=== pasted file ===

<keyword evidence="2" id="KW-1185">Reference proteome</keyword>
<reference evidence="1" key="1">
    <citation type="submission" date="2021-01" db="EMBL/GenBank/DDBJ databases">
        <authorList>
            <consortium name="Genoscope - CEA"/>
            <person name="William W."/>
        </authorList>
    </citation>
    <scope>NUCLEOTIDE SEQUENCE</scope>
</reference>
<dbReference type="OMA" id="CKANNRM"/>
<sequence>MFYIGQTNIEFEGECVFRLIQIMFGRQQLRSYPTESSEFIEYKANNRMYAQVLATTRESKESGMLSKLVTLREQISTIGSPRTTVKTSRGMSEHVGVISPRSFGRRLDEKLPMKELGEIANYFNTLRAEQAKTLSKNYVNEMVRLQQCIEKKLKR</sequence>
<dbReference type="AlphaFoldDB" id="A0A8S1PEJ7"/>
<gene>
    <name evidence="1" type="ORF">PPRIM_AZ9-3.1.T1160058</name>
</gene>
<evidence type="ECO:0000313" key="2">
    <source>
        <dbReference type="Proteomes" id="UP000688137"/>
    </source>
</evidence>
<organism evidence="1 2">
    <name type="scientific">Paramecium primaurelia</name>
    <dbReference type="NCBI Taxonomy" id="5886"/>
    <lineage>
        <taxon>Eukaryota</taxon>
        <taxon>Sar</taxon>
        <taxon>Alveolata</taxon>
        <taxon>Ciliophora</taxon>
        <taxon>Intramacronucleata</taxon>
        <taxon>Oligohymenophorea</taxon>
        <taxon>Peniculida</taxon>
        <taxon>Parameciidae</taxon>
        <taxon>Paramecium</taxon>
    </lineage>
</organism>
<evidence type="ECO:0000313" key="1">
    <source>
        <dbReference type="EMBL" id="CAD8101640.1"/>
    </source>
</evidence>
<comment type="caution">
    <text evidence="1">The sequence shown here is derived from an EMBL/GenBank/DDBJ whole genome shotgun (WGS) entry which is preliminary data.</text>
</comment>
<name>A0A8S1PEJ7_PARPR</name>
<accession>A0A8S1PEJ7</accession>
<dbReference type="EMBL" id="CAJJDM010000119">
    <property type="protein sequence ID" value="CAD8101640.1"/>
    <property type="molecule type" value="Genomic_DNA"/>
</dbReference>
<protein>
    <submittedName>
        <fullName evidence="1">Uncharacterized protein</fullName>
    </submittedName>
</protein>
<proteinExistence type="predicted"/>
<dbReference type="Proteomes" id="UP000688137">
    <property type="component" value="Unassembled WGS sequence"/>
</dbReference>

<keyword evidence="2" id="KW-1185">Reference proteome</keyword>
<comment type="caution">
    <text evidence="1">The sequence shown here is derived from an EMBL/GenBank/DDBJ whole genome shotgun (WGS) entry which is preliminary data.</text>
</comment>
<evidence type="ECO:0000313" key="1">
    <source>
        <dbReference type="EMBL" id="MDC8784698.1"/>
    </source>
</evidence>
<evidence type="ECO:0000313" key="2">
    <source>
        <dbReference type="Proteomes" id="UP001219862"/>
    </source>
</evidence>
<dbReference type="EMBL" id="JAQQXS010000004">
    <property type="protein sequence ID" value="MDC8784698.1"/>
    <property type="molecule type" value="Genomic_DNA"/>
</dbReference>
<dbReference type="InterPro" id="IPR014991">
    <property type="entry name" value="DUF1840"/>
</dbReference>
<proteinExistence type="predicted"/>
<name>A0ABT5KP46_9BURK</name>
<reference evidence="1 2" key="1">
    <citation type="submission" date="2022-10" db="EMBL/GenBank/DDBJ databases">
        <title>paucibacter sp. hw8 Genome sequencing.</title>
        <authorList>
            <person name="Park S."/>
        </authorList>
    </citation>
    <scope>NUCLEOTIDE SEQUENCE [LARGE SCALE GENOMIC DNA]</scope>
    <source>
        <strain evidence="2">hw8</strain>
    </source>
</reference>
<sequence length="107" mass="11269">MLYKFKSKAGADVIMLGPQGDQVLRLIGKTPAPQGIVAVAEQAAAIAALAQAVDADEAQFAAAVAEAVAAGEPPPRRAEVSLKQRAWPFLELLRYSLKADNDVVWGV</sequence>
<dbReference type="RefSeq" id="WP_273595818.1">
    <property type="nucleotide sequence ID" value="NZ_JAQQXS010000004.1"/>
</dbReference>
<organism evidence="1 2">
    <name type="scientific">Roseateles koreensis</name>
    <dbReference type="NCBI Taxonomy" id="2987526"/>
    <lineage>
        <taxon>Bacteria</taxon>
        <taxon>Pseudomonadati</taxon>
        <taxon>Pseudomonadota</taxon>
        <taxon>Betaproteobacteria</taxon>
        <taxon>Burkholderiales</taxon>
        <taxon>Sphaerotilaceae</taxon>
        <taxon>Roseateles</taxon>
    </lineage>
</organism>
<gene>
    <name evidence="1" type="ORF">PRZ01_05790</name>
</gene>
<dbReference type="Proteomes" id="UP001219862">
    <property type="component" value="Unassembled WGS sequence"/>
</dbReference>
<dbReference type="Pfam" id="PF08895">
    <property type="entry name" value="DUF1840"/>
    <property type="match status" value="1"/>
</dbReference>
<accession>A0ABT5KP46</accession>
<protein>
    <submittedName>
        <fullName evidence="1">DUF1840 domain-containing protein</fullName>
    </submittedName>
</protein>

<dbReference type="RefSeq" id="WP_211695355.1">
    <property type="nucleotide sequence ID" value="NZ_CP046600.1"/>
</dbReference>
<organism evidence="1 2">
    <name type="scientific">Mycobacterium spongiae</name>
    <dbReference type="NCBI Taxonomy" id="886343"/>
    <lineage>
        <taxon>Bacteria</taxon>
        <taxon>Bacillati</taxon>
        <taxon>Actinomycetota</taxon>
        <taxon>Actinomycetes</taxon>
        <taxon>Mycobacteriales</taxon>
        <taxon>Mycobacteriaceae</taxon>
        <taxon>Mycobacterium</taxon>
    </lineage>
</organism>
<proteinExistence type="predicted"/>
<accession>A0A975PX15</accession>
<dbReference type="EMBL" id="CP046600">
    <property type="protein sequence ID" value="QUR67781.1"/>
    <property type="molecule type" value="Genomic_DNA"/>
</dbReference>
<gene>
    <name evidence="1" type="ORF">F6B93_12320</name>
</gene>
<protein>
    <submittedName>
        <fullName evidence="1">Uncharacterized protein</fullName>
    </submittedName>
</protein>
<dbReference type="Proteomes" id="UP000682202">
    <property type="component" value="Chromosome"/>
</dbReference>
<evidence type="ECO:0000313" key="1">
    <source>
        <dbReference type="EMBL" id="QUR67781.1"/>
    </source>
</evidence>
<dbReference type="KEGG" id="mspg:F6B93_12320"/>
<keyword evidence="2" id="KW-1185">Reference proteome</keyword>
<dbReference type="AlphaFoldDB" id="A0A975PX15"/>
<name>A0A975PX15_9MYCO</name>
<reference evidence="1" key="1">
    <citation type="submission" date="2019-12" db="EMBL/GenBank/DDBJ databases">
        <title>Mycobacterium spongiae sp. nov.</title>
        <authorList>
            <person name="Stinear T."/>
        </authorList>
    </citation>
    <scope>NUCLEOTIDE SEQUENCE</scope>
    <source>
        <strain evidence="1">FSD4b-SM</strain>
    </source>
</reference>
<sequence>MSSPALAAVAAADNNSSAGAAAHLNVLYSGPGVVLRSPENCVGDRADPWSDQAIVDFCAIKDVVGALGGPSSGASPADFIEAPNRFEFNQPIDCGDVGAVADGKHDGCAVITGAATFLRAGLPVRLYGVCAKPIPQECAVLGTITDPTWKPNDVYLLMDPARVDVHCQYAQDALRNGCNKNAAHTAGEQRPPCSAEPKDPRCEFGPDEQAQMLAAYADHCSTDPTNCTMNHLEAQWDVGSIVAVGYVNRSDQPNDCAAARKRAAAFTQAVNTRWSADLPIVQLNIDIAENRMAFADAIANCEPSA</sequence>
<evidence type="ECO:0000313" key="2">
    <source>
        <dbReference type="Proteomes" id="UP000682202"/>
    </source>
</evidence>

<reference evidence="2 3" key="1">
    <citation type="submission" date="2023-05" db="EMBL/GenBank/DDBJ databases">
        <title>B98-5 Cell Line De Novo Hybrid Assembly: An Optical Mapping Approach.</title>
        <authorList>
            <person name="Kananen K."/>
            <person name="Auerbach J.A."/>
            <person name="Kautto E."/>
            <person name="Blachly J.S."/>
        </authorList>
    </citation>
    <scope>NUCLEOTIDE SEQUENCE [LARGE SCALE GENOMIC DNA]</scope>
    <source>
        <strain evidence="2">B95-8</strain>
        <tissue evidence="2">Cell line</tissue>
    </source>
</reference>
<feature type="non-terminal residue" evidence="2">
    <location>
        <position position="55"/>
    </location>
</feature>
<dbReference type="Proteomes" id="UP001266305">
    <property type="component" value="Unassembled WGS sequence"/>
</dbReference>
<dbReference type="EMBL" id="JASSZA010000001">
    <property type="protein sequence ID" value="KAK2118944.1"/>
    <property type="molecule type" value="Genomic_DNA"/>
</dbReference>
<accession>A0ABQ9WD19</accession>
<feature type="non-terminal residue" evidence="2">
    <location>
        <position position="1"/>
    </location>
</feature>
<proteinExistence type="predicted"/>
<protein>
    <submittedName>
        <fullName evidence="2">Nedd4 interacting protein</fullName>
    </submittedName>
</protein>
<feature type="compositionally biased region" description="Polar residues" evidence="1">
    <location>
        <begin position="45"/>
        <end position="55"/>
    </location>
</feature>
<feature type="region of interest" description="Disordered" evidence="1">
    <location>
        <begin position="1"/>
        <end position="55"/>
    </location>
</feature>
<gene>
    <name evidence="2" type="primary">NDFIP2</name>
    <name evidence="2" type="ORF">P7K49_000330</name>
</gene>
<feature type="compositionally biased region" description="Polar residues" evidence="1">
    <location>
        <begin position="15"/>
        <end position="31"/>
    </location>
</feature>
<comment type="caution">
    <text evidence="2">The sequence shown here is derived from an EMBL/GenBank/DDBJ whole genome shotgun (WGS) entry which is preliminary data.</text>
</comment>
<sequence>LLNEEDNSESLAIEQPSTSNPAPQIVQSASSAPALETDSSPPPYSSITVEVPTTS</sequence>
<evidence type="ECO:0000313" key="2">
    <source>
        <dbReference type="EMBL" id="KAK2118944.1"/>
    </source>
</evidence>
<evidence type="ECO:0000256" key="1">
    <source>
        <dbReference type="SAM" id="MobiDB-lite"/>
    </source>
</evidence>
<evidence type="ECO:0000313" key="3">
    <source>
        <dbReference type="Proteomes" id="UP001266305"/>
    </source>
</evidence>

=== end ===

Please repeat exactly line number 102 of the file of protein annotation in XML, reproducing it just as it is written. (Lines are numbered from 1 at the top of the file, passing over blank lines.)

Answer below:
    <lineage>